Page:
Batu Caves: Said to be one of the most popular Hindu religious shrines outside of India, Batu Caves are dedicated to the revered Lord Murugan. There is even a 47 meter golden statue standing right beside the 272 stairs of the temple that you need to climb in order to enter the caves. Dotted with various Hindu god shrines and their intricately sculpted sculptures, the cave’s ceiling is over 100 meters high with the massive cave below illuminated by the holes in the rock. There is also a dark cave situated right below the temple cave which is not open to public without appropriate permission from Malaysian Nature Society. The society itself organizes spelunking tours where you get to see fascinating cave specific flora and fauna.
Langkawi: Famous as one of the most popular Malaysian tourist destinations, Langkawi is a 99 island archipelago located adjacent to the Thai border in the Andaman Sea. The place has been declared a duty free zone by the Malaysian government making it one of the premier holiday destinations of the country. There are luxury hotels sitting beside secluded bays and various high end shopping destinations in the main city. However, the most attractive aspect of Langkawi are its long white beaches along with a rugged jungle interior and craggy mountain peaks that make it for a fun and adventurous vacation spot.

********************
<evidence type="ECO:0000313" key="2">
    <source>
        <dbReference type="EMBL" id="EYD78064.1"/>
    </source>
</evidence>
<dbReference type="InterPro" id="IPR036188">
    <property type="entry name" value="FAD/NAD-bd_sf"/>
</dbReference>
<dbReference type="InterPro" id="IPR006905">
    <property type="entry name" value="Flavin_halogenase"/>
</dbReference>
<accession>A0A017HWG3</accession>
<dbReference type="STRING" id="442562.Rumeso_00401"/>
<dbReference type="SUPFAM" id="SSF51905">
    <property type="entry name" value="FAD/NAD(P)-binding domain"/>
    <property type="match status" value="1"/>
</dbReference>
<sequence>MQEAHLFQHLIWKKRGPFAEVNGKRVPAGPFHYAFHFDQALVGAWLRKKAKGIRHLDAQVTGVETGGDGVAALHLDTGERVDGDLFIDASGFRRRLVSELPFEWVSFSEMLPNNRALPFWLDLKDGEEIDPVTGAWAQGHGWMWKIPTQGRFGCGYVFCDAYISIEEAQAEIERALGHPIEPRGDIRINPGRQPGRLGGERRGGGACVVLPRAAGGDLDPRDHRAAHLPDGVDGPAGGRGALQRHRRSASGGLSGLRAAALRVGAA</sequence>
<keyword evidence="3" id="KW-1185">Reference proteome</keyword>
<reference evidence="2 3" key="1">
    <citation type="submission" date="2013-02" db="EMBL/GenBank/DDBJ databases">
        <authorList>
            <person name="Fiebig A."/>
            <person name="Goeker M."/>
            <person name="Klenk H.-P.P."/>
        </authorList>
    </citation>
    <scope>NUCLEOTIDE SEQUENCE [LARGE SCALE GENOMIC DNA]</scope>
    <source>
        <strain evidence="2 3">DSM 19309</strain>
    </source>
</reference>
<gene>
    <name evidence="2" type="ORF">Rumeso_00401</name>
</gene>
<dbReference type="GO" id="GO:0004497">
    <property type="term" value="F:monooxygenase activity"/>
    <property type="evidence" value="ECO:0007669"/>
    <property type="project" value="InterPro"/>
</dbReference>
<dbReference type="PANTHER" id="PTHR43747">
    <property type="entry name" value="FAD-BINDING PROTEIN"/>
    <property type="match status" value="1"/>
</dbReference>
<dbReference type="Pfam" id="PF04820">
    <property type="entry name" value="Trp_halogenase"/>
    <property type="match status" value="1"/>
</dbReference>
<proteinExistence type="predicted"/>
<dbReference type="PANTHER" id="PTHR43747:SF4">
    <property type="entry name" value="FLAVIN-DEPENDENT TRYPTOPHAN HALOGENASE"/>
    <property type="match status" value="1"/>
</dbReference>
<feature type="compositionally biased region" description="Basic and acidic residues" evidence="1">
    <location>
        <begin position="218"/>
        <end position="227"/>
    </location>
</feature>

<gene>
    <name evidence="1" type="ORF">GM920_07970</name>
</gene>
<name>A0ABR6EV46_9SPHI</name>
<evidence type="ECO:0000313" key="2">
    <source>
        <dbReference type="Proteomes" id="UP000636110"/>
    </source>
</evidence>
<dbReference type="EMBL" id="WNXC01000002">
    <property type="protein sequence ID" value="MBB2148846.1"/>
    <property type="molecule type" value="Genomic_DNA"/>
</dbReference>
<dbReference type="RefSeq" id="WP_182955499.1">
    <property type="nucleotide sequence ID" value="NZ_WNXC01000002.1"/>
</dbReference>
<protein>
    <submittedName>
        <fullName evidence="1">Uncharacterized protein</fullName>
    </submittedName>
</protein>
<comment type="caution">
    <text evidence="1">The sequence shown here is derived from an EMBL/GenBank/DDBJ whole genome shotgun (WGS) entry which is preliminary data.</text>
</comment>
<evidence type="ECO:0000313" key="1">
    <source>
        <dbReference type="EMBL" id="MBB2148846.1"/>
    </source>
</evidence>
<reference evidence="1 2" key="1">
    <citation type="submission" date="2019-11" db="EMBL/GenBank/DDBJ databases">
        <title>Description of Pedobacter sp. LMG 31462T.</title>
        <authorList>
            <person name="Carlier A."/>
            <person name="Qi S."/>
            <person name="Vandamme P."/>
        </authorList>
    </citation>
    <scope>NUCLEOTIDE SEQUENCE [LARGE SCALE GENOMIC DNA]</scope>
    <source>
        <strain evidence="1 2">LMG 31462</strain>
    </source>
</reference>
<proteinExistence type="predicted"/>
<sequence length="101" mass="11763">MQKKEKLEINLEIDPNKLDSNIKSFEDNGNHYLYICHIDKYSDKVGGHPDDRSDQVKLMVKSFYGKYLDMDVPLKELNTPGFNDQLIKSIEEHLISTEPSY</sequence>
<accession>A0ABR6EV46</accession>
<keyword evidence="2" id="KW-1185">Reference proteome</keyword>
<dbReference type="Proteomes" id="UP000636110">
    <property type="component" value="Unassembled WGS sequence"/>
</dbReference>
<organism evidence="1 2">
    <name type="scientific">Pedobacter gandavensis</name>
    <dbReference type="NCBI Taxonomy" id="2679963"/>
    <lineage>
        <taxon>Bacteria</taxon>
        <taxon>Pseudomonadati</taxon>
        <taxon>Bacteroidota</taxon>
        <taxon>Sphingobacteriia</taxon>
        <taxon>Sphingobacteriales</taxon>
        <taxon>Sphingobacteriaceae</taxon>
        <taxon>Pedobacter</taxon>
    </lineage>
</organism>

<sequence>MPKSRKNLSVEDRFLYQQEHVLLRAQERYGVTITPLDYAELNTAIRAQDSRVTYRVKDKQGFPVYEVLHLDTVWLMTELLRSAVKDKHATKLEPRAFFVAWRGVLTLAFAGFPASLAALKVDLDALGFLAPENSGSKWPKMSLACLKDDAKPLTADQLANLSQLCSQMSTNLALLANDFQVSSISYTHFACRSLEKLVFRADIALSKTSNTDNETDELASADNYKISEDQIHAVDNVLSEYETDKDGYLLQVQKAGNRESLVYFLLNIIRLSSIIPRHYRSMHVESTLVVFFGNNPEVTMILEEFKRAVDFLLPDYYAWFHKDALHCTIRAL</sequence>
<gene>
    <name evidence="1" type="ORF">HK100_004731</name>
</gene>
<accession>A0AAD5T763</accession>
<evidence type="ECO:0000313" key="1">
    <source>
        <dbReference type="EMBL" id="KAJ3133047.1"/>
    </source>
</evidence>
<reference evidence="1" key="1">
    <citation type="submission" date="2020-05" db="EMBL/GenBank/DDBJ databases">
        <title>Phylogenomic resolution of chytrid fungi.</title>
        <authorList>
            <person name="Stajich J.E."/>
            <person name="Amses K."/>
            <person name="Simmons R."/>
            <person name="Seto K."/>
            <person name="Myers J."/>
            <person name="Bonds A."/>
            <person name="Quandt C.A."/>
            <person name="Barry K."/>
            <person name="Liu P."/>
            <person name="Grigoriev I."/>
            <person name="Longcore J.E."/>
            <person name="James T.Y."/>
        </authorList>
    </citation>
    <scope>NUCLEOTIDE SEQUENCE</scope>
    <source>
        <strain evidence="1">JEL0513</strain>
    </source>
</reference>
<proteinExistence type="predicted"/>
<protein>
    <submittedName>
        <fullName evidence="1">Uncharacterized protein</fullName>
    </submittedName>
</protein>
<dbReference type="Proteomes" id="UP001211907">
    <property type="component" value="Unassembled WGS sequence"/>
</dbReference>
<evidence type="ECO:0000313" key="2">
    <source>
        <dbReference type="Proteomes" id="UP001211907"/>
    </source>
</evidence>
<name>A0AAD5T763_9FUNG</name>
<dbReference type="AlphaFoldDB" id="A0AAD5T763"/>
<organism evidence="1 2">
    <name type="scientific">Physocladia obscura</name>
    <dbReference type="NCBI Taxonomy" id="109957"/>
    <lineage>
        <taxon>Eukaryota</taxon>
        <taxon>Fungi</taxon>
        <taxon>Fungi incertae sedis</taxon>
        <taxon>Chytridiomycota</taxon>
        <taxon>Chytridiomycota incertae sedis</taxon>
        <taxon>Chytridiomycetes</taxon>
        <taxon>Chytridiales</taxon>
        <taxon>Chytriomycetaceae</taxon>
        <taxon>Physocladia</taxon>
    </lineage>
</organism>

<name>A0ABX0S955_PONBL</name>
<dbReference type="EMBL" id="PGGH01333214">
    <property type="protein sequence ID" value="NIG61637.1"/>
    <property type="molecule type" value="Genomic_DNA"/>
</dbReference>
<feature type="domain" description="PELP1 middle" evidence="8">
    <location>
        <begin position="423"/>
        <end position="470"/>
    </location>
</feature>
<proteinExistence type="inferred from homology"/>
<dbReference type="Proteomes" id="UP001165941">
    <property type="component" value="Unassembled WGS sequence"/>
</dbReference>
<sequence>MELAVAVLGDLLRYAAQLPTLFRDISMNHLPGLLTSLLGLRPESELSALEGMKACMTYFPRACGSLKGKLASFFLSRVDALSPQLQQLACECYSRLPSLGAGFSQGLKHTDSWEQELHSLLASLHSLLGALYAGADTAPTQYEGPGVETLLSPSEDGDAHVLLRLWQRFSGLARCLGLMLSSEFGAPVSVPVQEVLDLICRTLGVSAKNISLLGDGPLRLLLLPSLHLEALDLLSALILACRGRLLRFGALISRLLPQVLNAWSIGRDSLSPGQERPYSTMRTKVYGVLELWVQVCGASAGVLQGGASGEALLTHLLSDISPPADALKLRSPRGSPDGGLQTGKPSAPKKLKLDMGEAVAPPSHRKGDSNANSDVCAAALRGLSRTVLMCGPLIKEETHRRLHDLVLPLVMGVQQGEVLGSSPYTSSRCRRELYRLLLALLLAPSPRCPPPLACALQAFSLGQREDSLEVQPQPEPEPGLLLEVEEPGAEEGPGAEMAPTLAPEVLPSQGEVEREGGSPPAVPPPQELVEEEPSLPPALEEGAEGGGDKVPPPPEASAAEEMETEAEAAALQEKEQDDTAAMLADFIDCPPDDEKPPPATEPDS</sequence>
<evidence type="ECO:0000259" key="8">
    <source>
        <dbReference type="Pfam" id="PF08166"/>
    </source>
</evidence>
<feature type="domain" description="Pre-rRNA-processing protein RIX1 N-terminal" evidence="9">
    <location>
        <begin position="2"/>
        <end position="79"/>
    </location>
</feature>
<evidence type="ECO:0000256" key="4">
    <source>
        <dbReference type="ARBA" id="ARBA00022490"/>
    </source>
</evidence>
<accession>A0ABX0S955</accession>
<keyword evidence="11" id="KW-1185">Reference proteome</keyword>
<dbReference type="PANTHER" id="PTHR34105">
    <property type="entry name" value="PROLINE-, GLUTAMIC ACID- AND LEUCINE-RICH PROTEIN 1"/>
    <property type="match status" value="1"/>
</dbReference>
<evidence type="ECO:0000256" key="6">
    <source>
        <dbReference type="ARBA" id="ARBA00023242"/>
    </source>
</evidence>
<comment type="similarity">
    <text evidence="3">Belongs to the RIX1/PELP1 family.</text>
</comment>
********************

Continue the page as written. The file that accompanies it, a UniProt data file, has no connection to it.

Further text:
Petronus Twin Towers: Visit to Kuala Lumpur is incomplete without a trip to the skybridge at the Petronus Twin Towers which offers amazing views both day and night. These towers are the tallest twin buildings of the world with 88 floors reaching a height of over 1483 ft in the air. There are 1700 passes distributed everyday for the skybridge on a first come first serve basis and need to be collected fast as they are sold out as soon as they go on sale. Based on the Islamic eight pointed star, the five sections of the building symbolize the five pillars of Islam. Right beside the tower is a large urban park complete with a playground, jogging tracks, wading pools and a huge KLCC Shopping mall with great dining and shopping options.